“Oh-ho!” she murmured to herself, “an evening layer.” And with a smile at thwarting Mr. Mongoose’s mealtime, she hitched up her skirt to a pouch and took them all.
Returned to the backyard garden, a copse of laden pigeon peas set her thinking dinner and, planning as she went along, Uxann decided to cook Paps an extra favorite this evening. She plucked some knobby, fat purpling pods: Seyeh loved them boiled down in coconut milk. And there was still a piece of smoked manicou from his last upriver hunt. Yes, stew it all up, and give Seyeh a treat, she would. Since he certainly loved her stir of the pots. Content with her plans, Uxann headed for the outside kitchen back of the house.
She put the food in a washpan and set to lighting the fires: in the coalpot, a slow one for the manicou stew, and in the fireside, a searing hardwood flame. While the fires caught, she went to change into home clothes. But one step in the house she stopped short, hearing the hoarse, hearty, half-whispered banter, the coupled laughter. End-of-fortnight sounds. It was payday, and Paps was home and drunk early with female company. With all the afternoon’s excitements it had slipped her mind. She could forget about him being any part of her cooking plans tonight.
Uxann bit her bottom lip hard to contain her disappointment, but couldn’t restrain the sudden wet rush at her eyes. So, sniffles and blinks, she turned to her room, swallowing the choke that heated her neck.
By sunset the meal was done and she had eaten a solitary dinner. After washing up, she went down the backyard to check the animals. A pass by the sty showed the pigs rooting and snorting around as usual. From farther down the yard came the occasional goat-bleat as they settled down in their regular spot under the calabash tree. Most of the fowl had found comfortable crooks among the cocoa-tree branches. A squawking leghorn pullet and a clean-necked cockerel were flying up seeking late accommodation. And, as was their habit end of day, the two zebus—her destination—stood outside their stall after wandering home.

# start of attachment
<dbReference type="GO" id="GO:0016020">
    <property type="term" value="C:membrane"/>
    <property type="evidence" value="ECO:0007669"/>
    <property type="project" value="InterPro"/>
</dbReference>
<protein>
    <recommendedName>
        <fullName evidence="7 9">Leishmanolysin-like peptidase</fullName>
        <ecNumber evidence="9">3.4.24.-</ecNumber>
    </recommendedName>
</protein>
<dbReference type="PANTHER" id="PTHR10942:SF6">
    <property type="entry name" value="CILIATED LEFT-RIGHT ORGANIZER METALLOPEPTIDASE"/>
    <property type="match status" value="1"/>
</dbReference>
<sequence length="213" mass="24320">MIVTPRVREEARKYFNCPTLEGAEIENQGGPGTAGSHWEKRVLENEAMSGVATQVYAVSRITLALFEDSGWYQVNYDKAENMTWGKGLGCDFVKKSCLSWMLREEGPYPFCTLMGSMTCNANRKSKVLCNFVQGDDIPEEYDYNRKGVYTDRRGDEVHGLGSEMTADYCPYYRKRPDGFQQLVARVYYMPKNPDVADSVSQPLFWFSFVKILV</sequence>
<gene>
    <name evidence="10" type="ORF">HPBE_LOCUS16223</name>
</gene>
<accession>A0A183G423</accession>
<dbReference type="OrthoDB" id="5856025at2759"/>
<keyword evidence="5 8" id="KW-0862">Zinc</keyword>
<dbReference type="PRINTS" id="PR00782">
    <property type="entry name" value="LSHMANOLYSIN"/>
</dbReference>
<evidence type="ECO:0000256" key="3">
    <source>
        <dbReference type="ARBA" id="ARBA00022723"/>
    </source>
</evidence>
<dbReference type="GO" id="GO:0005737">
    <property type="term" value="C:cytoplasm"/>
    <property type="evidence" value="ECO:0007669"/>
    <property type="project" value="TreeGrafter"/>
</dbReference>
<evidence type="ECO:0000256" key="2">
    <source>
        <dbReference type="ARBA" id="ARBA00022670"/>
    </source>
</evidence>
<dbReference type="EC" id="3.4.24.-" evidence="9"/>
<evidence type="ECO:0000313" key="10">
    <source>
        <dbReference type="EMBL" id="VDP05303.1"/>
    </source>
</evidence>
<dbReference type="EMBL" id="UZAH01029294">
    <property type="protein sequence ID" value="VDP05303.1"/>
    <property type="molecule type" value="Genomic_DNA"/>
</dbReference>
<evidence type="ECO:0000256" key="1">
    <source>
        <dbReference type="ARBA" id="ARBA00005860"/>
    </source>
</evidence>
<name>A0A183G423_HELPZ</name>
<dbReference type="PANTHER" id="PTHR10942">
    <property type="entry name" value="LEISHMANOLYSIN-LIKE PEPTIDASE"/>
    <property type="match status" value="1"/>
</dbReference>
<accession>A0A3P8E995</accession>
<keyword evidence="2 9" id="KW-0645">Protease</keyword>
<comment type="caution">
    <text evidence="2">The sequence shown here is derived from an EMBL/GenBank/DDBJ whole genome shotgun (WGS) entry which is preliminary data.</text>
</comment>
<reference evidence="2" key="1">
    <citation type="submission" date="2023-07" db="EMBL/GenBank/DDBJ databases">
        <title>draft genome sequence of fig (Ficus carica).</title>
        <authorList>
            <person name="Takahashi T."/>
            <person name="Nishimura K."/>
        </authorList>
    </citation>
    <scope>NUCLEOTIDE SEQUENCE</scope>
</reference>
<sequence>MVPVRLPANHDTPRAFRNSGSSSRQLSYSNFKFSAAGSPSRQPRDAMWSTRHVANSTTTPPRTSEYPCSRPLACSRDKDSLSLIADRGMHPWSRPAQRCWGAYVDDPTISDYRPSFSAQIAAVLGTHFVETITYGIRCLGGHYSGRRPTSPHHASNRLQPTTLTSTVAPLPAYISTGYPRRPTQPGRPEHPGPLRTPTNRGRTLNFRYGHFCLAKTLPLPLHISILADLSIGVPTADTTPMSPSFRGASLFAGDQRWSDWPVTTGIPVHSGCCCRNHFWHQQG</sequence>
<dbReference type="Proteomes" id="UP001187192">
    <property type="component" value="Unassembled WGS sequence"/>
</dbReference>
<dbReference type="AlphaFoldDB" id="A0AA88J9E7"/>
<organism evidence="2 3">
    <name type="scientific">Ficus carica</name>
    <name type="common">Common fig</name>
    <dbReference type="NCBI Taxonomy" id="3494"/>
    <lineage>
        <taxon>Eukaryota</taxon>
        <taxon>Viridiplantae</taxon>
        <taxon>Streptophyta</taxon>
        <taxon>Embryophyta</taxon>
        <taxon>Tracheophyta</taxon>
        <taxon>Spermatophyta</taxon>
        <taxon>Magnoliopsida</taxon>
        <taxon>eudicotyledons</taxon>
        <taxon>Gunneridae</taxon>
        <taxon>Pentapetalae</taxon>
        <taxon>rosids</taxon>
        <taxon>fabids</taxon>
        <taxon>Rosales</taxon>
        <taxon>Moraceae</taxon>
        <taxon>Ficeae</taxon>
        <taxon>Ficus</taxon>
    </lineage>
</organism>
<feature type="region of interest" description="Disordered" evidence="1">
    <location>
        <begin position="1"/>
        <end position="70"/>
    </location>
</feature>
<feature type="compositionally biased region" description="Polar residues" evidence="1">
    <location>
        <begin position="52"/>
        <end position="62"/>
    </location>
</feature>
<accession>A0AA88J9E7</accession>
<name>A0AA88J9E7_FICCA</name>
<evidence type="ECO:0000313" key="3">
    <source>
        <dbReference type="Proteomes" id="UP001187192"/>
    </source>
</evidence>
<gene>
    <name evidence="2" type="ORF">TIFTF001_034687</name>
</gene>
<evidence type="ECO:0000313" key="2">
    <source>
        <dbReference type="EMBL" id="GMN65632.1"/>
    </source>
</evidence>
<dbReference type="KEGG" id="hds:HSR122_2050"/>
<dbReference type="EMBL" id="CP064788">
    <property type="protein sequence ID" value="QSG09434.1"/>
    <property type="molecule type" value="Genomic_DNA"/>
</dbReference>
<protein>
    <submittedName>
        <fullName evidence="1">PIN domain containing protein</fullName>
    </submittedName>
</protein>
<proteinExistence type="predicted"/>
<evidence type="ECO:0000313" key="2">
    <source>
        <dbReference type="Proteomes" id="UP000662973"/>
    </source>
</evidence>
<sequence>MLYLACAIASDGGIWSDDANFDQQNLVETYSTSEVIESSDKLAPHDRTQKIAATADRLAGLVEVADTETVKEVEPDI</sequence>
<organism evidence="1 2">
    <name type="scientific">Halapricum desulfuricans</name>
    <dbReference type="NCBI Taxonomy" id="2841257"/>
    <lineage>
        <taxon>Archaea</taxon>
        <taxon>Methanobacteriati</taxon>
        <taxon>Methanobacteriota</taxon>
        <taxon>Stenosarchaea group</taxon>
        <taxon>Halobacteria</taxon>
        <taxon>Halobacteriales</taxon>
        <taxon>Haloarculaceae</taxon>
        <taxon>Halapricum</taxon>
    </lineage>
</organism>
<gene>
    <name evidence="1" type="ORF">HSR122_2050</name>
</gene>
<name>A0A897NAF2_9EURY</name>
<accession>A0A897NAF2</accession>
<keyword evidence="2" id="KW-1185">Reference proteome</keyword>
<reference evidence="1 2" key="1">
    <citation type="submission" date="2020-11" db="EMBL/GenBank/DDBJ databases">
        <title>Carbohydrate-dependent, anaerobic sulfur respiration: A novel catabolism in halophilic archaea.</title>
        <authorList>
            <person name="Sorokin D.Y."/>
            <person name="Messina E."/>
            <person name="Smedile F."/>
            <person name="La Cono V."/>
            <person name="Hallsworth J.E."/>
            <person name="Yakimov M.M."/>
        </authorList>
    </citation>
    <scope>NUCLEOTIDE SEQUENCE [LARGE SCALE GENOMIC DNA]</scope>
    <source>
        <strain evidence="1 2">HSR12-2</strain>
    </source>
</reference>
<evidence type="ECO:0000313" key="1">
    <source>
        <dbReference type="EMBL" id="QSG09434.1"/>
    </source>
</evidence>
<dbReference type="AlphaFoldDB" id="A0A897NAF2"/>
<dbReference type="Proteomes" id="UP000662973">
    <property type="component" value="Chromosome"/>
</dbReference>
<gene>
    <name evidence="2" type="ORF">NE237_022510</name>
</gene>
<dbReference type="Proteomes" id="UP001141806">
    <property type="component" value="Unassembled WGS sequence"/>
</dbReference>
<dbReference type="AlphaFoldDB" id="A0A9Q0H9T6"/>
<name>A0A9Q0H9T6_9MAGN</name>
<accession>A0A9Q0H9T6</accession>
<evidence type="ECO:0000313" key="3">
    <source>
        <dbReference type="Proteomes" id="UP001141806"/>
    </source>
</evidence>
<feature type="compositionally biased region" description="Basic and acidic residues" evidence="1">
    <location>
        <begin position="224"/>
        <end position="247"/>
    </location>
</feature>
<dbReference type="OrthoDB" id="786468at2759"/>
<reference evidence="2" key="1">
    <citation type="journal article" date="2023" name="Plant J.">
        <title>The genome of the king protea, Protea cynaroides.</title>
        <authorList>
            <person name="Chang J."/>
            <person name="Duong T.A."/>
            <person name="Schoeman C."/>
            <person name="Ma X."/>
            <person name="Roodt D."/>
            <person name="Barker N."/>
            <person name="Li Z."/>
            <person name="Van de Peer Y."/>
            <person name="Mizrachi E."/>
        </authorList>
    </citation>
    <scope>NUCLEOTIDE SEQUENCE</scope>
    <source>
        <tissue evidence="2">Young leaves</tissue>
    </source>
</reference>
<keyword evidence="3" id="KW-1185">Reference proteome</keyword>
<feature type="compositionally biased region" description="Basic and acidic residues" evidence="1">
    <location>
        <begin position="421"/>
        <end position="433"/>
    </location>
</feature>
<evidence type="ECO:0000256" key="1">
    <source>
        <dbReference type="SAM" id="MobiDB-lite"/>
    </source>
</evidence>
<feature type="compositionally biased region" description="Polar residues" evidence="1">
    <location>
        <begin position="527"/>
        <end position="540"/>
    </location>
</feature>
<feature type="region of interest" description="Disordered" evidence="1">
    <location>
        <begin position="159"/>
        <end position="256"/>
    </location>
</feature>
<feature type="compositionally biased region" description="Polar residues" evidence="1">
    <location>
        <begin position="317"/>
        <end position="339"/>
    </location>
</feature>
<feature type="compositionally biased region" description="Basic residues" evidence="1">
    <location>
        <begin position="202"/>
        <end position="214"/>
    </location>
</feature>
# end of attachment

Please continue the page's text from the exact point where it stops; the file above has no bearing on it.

Uxann liked caring for the big, hump-backed cows, Boobee and Zug. Despite their size and strength, their always drooling mouths and timid eyes gave them a shy, helpless look. And the smell of them, too—solid, funky, of sweat and grass and corn. Uxann heaped the nightly rations in their feed buckets, filled the water trough. On her way back to the house, the evening showers began.
Waking, Uxann sat up quickly, staring at the moonlight like a liquid beam streaming into her room through the window: the beautiful light a surprise as she recalled the roar of rain that had soothed her to sleep. A low, sad bawl rose in the night—a zebu’s moan, muffled, miserable—and Uxann realized it was not the moonlight had awoken her.
She knew the problem. The stupid zebu, frightened by the lightning, had blundered out of the yardpen. Had probably taken all of that storm; her moan sounded wet and long-suffering enough. Uxann half-listened for sounds of Paps moving to the situation, but, with last evening in mind, she didn’t expect him. The zebu moaned again. Uxann sighed and got out of bed.
Skirts of her nightdress gathered up and knotted to pantaloons, her feet in Paps’s tall-top rubber boots, Uxann opened the kitchen door to the brilliant moonlight. It was after midnight, the Scorpion’s tail high in the sky. A light cool breeze rippled through the trees, making the fresh-washed leaves sparkle. The night smelled clean, crisp, sweet. She shuffled out in the big boots to find the poor lost beast.
The cow had not blundered. She had stolen out and plundered the feedhouse, and couldn’t return to the yardpen because the gate had swung shut. Probably seeking shelter, the greedy brute had jammed herself under the brief overhang of the feedhouse roof. There Uxann found her—it was Boobee—with corn grains sticking among her dribbly guilty whiskers, and trembling so badly that her shivers made the wooden shack rattle. There was nothing to prevent her from moving; still the zebu just stood there, squeezing against the shed, looming cold and sheepish.
Uxann couldn’t stay vexed at the sorry sight. Hands flat against the zebu’s bulging belly and rump, she pushed hard, leaning into it, more stubborn than the cow, until the beast budged and started off walking stiffly, swinging her head, reluctant as a sad man to the gallows.
Back in the stall, the cow was still cold, shivering pale steam into the moonlight. Uxann searched the dim corners for something to warm her. A lump of loosely folded cloth, suggesting cozy homes for scratchy crawlers like scorpions and centipedes, turned out to be an old canvas hammock. Gritting teeth against the danger of poisonous stings, she carefully picked it up and shook it briefly, then tossed it over Boobee’s trembling back.